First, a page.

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Heavenly Queen Temple

Architect: Heavenly Queen Temple Society Inc, 2020


The organisation was set up in 1987 by Chinese who fled South Vietnam in 1975 as boat people and eventually arrived in Melbourne as refugees. They survived the rough seas during their journey and after settling down in Melbourne, built their Mazu Temple to pay respect to the Heavenly Queen (Mazu), the Goddess of the Sea for more than one thousand years. She protects those who dared to venture out to sea to make a living or to find a better life, the same as their ancestors who fled war-torn China and settled in Vietnam to build the famous Mazu Temple back in Cholon Vietnam hundreds of years ago.

The temple was first set up on the top floor of a small building near Chinatown in Melbourne. Later, they moved to Footscray and converted a reception hall into a temple. Being blessed by the Heavenly Queen, they eventually bought a piece of land alongside the Maribyrnong River in Footscray and decided to turn this piece of industrial wasteland into one of the biggest and grandest temples in Australia.

The land shapes like a large fish, wrapped by the Maribyrnong River and is considered excellent and auspicious in accordance to Chinese Feng Shui, with a golden Mazu statue located on the eye of the fish-shaped land. The temple complex consists of the main temple building in the middle with wings protecting it on either side and a central stone entrance gate guarding in the front.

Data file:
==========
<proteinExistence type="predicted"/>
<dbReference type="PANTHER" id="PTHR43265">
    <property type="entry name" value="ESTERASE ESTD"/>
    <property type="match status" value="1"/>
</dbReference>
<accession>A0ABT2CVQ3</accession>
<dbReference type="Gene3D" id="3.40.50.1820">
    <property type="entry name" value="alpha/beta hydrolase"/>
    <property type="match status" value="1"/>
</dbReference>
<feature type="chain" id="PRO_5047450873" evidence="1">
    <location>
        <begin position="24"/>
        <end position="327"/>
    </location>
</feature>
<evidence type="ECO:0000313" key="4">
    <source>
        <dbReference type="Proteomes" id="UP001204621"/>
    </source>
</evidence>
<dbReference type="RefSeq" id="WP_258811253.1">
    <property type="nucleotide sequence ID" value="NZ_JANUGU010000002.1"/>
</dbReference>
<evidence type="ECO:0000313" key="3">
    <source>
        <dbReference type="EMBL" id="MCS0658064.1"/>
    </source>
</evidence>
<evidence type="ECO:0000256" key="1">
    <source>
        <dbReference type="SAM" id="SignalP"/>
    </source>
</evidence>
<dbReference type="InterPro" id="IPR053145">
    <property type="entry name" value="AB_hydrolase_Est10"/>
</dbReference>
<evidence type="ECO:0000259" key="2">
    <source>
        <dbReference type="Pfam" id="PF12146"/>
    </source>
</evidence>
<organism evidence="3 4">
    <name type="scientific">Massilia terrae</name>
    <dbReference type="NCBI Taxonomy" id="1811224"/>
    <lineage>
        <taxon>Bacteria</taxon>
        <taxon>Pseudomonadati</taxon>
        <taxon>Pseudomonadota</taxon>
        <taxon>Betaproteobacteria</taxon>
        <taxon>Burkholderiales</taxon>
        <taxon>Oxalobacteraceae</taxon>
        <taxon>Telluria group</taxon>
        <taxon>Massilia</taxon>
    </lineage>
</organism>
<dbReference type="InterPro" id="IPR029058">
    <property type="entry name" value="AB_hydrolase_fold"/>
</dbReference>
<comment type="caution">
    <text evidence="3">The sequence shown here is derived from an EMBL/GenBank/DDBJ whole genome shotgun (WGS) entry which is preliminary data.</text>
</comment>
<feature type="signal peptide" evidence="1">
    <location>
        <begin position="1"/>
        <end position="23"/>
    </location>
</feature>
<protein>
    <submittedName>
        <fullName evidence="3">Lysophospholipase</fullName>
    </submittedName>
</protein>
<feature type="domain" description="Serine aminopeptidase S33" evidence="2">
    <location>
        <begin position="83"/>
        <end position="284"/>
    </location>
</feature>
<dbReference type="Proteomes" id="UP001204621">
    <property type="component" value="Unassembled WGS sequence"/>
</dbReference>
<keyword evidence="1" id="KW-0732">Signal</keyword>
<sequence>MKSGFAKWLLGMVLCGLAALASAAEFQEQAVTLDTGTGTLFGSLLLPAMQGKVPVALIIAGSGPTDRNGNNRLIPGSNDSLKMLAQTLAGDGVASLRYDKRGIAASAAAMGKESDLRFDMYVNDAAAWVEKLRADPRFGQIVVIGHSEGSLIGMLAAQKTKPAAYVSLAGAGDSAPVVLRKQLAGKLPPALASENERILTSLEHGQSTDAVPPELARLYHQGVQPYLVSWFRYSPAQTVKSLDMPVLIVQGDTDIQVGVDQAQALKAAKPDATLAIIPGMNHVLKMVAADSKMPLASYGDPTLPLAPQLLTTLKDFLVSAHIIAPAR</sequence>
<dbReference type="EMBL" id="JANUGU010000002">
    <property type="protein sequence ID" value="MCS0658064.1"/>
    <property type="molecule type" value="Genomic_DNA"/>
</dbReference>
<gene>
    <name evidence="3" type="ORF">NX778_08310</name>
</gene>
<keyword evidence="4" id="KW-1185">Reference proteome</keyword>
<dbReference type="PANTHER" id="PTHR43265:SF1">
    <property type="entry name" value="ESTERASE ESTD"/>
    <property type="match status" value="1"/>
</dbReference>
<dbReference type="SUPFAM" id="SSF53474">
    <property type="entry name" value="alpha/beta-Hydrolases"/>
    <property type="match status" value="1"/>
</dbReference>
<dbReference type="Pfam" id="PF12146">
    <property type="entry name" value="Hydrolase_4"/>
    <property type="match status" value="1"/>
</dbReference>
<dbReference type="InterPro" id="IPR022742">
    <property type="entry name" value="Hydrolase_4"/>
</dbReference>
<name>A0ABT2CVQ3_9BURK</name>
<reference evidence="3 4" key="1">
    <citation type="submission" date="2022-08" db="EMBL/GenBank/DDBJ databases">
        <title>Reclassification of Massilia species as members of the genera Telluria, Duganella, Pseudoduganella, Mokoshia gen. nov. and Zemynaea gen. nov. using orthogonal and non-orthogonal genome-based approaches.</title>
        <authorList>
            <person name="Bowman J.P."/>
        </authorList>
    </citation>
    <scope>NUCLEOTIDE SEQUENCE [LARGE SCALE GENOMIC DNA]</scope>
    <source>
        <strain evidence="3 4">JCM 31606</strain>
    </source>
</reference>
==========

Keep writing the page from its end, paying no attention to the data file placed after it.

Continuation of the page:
Eventually, there will be a Bell Tower and a Drum Tower in the front left and right; and a Guan Yin Temple at the back. The temple buildings and design are based on the Forbidden City in Beijing, home to the emperors of China for the last 500 years. A long corridor similar to that in the Summer Palace in Beijing, together with a Jiangsu style Chinese Garden will also be built in the near future. The temple is being built not just for  devotees, but for all Australians to share this beautiful Chinese architecture and traditional palace-style buildings and for all future generations to come.

Photos: Courtesy of Heavenly Queen Temple

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